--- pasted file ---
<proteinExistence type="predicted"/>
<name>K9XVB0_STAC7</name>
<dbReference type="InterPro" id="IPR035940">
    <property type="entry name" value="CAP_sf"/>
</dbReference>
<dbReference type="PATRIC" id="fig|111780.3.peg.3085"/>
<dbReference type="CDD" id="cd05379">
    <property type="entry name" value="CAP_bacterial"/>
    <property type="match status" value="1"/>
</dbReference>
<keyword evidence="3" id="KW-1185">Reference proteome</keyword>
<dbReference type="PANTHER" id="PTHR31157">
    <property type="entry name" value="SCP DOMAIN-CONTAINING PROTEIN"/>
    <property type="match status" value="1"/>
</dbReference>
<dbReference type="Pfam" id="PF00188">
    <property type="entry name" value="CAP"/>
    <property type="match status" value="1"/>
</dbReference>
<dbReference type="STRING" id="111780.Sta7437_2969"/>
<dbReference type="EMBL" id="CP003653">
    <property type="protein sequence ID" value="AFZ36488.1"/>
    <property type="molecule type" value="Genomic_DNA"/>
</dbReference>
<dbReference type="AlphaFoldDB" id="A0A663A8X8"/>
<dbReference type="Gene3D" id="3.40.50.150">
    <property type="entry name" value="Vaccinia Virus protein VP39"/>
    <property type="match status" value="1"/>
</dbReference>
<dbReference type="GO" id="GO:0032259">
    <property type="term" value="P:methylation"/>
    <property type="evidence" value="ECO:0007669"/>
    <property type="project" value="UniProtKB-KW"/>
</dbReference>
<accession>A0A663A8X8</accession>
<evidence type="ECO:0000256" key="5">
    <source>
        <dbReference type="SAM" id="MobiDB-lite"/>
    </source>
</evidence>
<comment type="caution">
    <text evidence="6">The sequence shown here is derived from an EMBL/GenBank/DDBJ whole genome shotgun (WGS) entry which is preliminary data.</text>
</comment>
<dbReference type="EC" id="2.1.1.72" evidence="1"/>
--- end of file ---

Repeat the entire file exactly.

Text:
<proteinExistence type="predicted"/>
<name>K9XVB0_STAC7</name>
<dbReference type="InterPro" id="IPR035940">
    <property type="entry name" value="CAP_sf"/>
</dbReference>
<dbReference type="PATRIC" id="fig|111780.3.peg.3085"/>
<dbReference type="CDD" id="cd05379">
    <property type="entry name" value="CAP_bacterial"/>
    <property type="match status" value="1"/>
</dbReference>
<keyword evidence="3" id="KW-1185">Reference proteome</keyword>
<dbReference type="PANTHER" id="PTHR31157">
    <property type="entry name" value="SCP DOMAIN-CONTAINING PROTEIN"/>
    <property type="match status" value="1"/>
</dbReference>
<dbReference type="Pfam" id="PF00188">
    <property type="entry name" value="CAP"/>
    <property type="match status" value="1"/>
</dbReference>
<dbReference type="STRING" id="111780.Sta7437_2969"/>
<dbReference type="EMBL" id="CP003653">
    <property type="protein sequence ID" value="AFZ36488.1"/>
    <property type="molecule type" value="Genomic_DNA"/>
</dbReference>
<dbReference type="AlphaFoldDB" id="A0A663A8X8"/>
<dbReference type="Gene3D" id="3.40.50.150">
    <property type="entry name" value="Vaccinia Virus protein VP39"/>
    <property type="match status" value="1"/>
</dbReference>
<dbReference type="GO" id="GO:0032259">
    <property type="term" value="P:methylation"/>
    <property type="evidence" value="ECO:0007669"/>
    <property type="project" value="UniProtKB-KW"/>
</dbReference>
<accession>A0A663A8X8</accession>
<evidence type="ECO:0000256" key="5">
    <source>
        <dbReference type="SAM" id="MobiDB-lite"/>
    </source>
</evidence>
<comment type="caution">
    <text evidence="6">The sequence shown here is derived from an EMBL/GenBank/DDBJ whole genome shotgun (WGS) entry which is preliminary data.</text>
</comment>
<dbReference type="EC" id="2.1.1.72" evidence="1"/>